- Intrum expects its Q2 financial results to be stronger than its previous guidance.
- The European debt collector forecasts £115.17 million of EBIT in the second quarter.
- The Swedish company is scheduled to publish its Q2 financial results on 23rd July.
Intrum (STO: INTRUM) said on Friday that it expects its financial results for the second quarter to come in substantially stronger than what it forecast in its previous guidance. The company expressed confidence that markets recovered faster than expected in recent weeks after a temporary pause due to the Coronavirus pandemic that has so far infected more than 12 million people worldwide and caused over half a million deaths.
Shares of the company opened a little under 15% up on Friday and jumped another 1% on market open. At £7 per share, Intrum is roughly 25% down year to date in the stock market after recovering from a much lower £3.30 per share in March when the impact of the pandemic was at its peak. Learn more about how can you start trading on the stock market.
Intrum forecasts £115.17 million of EBIT in the second quarter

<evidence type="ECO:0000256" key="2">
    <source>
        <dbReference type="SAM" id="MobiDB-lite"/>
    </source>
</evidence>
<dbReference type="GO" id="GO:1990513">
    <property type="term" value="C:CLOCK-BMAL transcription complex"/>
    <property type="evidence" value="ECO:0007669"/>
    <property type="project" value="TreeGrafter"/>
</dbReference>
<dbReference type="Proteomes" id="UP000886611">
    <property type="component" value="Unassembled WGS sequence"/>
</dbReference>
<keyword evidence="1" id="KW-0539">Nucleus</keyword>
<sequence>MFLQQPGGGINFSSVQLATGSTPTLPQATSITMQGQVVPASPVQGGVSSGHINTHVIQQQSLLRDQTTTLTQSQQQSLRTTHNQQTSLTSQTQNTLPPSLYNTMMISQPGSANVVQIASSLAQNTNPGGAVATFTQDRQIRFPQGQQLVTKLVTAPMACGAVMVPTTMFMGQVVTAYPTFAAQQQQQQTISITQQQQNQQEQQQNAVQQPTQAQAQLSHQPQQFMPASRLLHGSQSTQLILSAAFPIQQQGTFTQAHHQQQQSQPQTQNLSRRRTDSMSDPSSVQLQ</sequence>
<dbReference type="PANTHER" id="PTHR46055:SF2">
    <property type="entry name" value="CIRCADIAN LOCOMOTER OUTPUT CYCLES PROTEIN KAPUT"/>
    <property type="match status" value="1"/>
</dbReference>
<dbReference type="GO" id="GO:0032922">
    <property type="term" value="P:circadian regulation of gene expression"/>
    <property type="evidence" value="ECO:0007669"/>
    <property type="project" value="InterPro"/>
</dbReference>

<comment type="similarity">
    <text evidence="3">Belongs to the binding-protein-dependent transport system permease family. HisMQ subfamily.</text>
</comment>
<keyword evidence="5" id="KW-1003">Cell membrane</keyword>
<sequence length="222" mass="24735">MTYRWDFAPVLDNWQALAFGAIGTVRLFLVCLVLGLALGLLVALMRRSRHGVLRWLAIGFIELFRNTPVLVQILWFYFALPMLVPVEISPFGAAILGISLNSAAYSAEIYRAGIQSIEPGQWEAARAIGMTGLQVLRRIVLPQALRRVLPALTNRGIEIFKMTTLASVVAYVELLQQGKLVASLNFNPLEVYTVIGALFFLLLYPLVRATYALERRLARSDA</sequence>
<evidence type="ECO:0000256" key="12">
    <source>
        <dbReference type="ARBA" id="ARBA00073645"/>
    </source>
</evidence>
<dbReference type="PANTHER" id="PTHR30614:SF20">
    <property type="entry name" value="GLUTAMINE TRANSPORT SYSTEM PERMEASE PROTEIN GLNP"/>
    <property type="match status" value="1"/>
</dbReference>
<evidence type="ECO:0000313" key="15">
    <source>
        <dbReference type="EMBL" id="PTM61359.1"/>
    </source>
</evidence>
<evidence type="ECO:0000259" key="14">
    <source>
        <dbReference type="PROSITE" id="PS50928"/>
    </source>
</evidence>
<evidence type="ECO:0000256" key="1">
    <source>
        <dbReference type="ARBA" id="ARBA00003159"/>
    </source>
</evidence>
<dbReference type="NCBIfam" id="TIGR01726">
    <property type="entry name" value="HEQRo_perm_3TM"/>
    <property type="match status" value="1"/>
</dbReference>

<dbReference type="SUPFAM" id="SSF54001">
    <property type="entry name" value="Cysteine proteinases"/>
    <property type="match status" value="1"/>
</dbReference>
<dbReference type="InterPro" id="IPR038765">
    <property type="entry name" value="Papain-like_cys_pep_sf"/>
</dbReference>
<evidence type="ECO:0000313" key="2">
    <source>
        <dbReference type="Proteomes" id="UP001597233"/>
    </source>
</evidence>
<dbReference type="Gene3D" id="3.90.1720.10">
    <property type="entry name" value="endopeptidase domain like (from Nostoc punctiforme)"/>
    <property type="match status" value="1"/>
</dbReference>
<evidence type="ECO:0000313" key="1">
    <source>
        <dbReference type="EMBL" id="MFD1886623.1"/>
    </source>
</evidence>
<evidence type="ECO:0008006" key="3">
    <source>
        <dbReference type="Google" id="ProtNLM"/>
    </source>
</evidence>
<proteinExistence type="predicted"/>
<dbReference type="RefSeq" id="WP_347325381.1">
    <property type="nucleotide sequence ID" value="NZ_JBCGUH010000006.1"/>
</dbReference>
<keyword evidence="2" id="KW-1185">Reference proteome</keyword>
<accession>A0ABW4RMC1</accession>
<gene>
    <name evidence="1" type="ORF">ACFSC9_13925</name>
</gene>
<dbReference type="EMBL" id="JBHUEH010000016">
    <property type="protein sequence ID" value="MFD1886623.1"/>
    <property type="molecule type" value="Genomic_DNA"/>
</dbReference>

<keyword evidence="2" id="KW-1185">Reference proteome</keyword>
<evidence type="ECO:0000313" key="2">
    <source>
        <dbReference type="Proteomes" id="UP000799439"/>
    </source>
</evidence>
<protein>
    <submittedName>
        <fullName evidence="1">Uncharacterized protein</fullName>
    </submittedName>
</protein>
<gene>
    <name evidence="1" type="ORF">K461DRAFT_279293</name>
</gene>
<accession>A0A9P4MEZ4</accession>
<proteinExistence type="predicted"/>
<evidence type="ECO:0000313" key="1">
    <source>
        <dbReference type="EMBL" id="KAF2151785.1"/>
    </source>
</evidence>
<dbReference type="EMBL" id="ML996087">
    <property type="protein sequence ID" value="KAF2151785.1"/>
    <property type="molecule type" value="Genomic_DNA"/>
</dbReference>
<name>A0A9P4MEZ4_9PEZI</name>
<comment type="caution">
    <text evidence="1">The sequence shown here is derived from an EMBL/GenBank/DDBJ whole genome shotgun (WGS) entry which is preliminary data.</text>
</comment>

On an adjusted basis, Europe’s largest debt collector estimated its preliminary earnings before interests and taxes (EBIT) to print at £115.17 million in the second quarter as compared to its previous forecast of £37 million in May.
The chief executive officer of Intrum, Mikael Ericson, commented on Friday that recovery across all 24 of the company’s European markets had been faster than expected in the final six weeks of the second quarter. As per Ericson:
“This has enabled the stronger development of our operations and collections above our previous internal expectations. In addition, strict cost control has allowed us to mitigate the impact from the revenue shortfall connected to COVID-19.”
Intrum is scheduled to publish its Q2 financial results on 23rd July
Europe’s undisputed market-leading credit management company also valued its investments in the second quarter at roughly £43 million. Intrum is scheduled to release its detailed financial results for Q2 on 23rd July.
The Coronavirus pandemic that fuelled a global recession in recent months resulted in a sharp decline in GDP across several of the European countries. Consequently, businesses took a massive hit as revenues slumped, and restricted cash flow pushed companies into adjusting strategies to manage cash and boost liquidity to cushion the economic blow from COVID-19.
Intrum published a white paper in the first week of July that outlined the outbreak driven damage to the business outlook, payment landscape, and financial behaviour at large.
At the time of writing, the Stockholm-based company has a market cap of £860 million.